News + Stories

Uncategorized / 13.02.2019

Blogpost by Mariam Weyand, Sea Turtle Biologist Osa Conservation relies on the help and support of volunteers to maximize our conservation impact, like many non-profits. Fortunately, we have diverse people coming to discover, help and get involved in our programs. We can separate them into two important groups: short term participants, such as students, families and tourists, and long-term volunteers. In 2018, we had the luck that many individuals came and helped us with field work in the Sea Turtle Program. They all came to discover the great experience and hard work...

Sea Turtles, Volunteers and Visitors, Wildcats / 31.01.2019

Blogpost by Thomas Kao, Volunteer, Age 14 In this modern day and age, we often forget there is more on this planet than just your home. As a young student with a love for maps, I have always set my eyes on this little corner of the world, an untouched paradise: Osa Peninsula. As I mentioned, I absolutely love maps. I have laid my eyeballs over thousands of them, hungry for locations and searching for something new. However, maps can only tell you so much, and in reality they...

Uncategorized / 17.01.2019

Blog por Marco Hidalgo, coordinador del programa de resiliencia del ecosistema y alcance comunitario La cacería de animales silvestres, en el caso de la Península de Osa, tiene claras características para ser considerada como un elemento cultural de las personas que la practican. Estas características se cumplen mayormente con quienes practican el monteo y con quienes cazan exclusivamente para consumir la carne. La gran mayoría de estos casos ya no se considera una práctica, sino una costumbre o tradición. Pero esta valoración de elemento cultural no es válido para...

Aves, Birds, Community Outreach, Science and Research / 10.01.2019

Blogpost por Arlet Quiros-Calvo, ganador de la Beca Alvaro Ugalde y estudiante de maestría en la Universidad de Costa Rica Macho y hembra de izquierda a derecha de tangara hormiguera carinegra (H. atrimaxillaris). Fotos: Arlet Quiros-Calvo  Me llamo Arlet, trabajo con una especie en peligro de extinción, especial porque se encuentra en un único lugar del mundo. La tangara hormiguera carinegra, Habia atrimaxillaris, habita solamente en la Península de Osa y en el Refugio Nacional de Vida Silvestre Golfito-Parque Nacional Piedras Blancas en Costa Rica.  Se cree que su población está disminuyendo...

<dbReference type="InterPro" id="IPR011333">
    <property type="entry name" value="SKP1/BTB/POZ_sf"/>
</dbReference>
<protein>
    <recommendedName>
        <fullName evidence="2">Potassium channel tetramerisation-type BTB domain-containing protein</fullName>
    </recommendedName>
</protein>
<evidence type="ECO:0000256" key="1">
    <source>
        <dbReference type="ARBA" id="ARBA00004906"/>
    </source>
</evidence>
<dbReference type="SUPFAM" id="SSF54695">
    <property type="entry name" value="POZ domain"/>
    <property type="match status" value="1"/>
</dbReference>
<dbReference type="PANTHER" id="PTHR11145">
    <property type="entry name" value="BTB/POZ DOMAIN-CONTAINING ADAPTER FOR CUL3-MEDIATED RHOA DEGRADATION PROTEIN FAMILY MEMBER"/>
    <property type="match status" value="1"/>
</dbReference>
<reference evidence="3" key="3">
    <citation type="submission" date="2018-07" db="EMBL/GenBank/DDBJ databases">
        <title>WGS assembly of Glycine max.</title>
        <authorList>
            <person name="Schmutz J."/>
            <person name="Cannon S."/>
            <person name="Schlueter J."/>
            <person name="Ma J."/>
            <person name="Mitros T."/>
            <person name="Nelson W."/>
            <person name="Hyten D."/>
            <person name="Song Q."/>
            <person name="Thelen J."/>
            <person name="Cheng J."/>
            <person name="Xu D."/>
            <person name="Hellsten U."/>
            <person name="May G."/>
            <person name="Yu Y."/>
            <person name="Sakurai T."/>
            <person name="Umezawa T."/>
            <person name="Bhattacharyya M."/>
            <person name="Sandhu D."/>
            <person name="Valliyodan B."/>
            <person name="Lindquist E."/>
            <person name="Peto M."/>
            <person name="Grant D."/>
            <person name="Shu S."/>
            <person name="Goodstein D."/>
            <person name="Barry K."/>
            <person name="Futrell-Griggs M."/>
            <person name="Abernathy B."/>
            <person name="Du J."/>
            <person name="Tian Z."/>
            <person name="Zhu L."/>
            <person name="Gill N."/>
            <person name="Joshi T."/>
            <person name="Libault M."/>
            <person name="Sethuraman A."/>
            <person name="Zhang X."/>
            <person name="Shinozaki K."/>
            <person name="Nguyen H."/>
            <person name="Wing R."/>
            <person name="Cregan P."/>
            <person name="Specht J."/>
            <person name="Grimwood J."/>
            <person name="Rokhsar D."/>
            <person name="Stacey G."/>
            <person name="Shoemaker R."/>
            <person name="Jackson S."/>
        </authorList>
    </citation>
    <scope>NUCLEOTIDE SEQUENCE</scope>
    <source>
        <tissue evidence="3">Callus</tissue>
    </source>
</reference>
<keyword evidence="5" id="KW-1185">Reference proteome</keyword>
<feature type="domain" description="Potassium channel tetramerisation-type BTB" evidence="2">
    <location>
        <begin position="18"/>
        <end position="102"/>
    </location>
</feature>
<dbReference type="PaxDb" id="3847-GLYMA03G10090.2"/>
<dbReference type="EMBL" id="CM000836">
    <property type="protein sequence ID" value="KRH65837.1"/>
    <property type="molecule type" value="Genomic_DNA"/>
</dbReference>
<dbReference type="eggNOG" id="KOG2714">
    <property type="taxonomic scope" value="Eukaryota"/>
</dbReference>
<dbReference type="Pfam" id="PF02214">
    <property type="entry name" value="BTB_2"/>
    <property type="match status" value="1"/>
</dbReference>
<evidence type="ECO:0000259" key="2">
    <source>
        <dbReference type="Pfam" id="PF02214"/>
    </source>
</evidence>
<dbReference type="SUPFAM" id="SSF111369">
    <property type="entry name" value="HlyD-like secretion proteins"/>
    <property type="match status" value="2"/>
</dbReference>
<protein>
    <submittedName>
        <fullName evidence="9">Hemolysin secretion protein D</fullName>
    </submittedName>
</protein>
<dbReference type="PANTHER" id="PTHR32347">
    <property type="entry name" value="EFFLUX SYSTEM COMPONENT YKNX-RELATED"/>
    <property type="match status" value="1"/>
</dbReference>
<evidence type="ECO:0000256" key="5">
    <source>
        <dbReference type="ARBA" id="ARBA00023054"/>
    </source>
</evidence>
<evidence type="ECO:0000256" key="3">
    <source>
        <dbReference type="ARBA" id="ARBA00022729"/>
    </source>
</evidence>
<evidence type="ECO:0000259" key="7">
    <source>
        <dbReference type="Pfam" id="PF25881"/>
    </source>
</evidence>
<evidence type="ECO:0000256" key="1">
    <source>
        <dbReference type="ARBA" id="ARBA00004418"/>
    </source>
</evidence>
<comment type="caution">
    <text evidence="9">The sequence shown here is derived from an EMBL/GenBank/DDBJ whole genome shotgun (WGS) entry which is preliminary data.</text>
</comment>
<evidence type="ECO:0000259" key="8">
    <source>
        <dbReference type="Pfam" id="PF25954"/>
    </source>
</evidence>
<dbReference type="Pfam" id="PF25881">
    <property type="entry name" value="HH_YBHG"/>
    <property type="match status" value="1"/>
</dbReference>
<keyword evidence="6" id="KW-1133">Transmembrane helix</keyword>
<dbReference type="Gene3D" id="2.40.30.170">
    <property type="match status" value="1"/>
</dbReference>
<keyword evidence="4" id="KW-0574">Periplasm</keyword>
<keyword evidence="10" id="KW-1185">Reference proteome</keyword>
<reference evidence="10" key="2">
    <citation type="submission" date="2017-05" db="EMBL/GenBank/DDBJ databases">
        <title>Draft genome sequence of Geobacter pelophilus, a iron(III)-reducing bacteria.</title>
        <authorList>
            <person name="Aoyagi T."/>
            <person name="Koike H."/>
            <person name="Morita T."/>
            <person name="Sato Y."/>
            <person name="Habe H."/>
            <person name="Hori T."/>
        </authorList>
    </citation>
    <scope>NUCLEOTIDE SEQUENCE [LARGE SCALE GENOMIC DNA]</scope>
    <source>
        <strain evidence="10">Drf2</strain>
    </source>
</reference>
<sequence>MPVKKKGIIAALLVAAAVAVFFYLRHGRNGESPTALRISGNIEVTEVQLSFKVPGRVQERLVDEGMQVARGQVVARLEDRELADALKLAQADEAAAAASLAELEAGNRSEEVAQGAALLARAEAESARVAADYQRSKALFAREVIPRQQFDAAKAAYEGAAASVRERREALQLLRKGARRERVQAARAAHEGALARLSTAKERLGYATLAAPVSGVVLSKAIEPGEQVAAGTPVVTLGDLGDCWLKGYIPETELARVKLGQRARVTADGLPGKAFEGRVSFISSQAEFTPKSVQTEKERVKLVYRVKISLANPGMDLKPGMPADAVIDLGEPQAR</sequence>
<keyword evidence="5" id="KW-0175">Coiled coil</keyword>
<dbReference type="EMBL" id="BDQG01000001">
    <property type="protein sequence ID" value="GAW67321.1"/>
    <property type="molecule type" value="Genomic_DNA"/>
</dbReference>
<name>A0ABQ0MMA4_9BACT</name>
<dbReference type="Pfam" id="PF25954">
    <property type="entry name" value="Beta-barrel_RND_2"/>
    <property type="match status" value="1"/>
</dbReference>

Land Conservation and Forest Restoration, Science and Research, Uncategorized / 19.12.2018

Blogpost by Elene Haave Audet, Restoration & Rewilding Research Field Assistant This October, I ventured out of the sanctity of the jungle to present at the 48thNorth American Symposium on Bat Research (NASBR) in Puerto Vallarta, Mexico. Over 300 researchers from across the globe gathered to share bat stories, communicate their research, and further our understanding of this hugely diverse mammalian group. Because of its location, the conference offered many opportunities to discuss the conservation of bats in the tropics, presenting a great opportunity to share Osa Conservation’s work...

Aquatic Health, Volunteers and Visitors / 12.12.2018

Blog por Lucía Vargas Araya, Coordinadora de Experiencia de Conservación. La autora Lucía Vargas Araya disfruta de la búsqueda de vida silvestre en el sendero. Photo: Laurien Dwars “Hay dos pumas en el sendero”- me dijo mi compañero Leiner por un mensaje que recibí estando sentada en mi oficina en la Estación Biológica Osa Verde el otro día. Emocionada, le avisé a los compañeros que estaban cerca mío, nos pusimos zapatos y salimos rápidamente hacia El Sendero Las Tortugas, donde esperábamos encontrar a los felinos. La entrada del sendero está justo...

Land Conservation and Forest Restoration, Science and Research, Uncategorized / 05.12.2018

Blogpost by Alice Connell, Restoration and Rewilding Research Field Assistant [caption id="attachment_12037" align="aligncenter" width="421"] Alice monitoring the effectiveness of log piles in attracting amphibian and reptile species to the restoration and rewilding plots. Photo: Sophie Blow[/caption] My work is never the same from one day to the next on the Restoration and Rewilding Program, which encompasses many diverse projects that require frequent monitoring. There is plenty to do, I always arrive at lunch hungry and satisfied after mornings of hard work. I want to give you an insight into my...

Community Outreach, Land Conservation and Forest Restoration, Sustainable agriculture / 28.11.2018

Blogpost by Charlotte Watteyn, doctoral researcher at KU Leuven (Belgium) and the University of Costa Rica, collaborating with Osa Conservation If you think about vanilla, you immediately start to imagine delicious ice creams, cakes and other yummy sweets. But where does this vanilla come from? Well, it is extracted from the fruits (beans or pods) of orchid vines, producing an intense aroma resulting from a complex of molecules. These orchids belong to the genus Vanilla (Orchidaceae), a diverse group of climbing hemi-epiphytes growing around trees with their aerial roots. The...

Science and Research / 21.11.2018

Blog Post by Brandon André Güell, NSF Pre-doctoral Fellow and Ph.D. Student, Warkentin Lab, Boston University [caption id="attachment_11992" align="aligncenter" width="522"] Brandon Güell observing a breeding aggregation at Shampoo Pond. Photo: Brandon Güell[/caption] It was about 06:00 after night-long heavy rains ended a short dry spell, and already you could hear a deafening chorus of creatures gathering at the pond. Though sleepless and mosquito-ridden, we trudged chest-deep through the murky swamp waters with notebook and camera in hand to reach the source of the chaos. That’s when we saw it: One...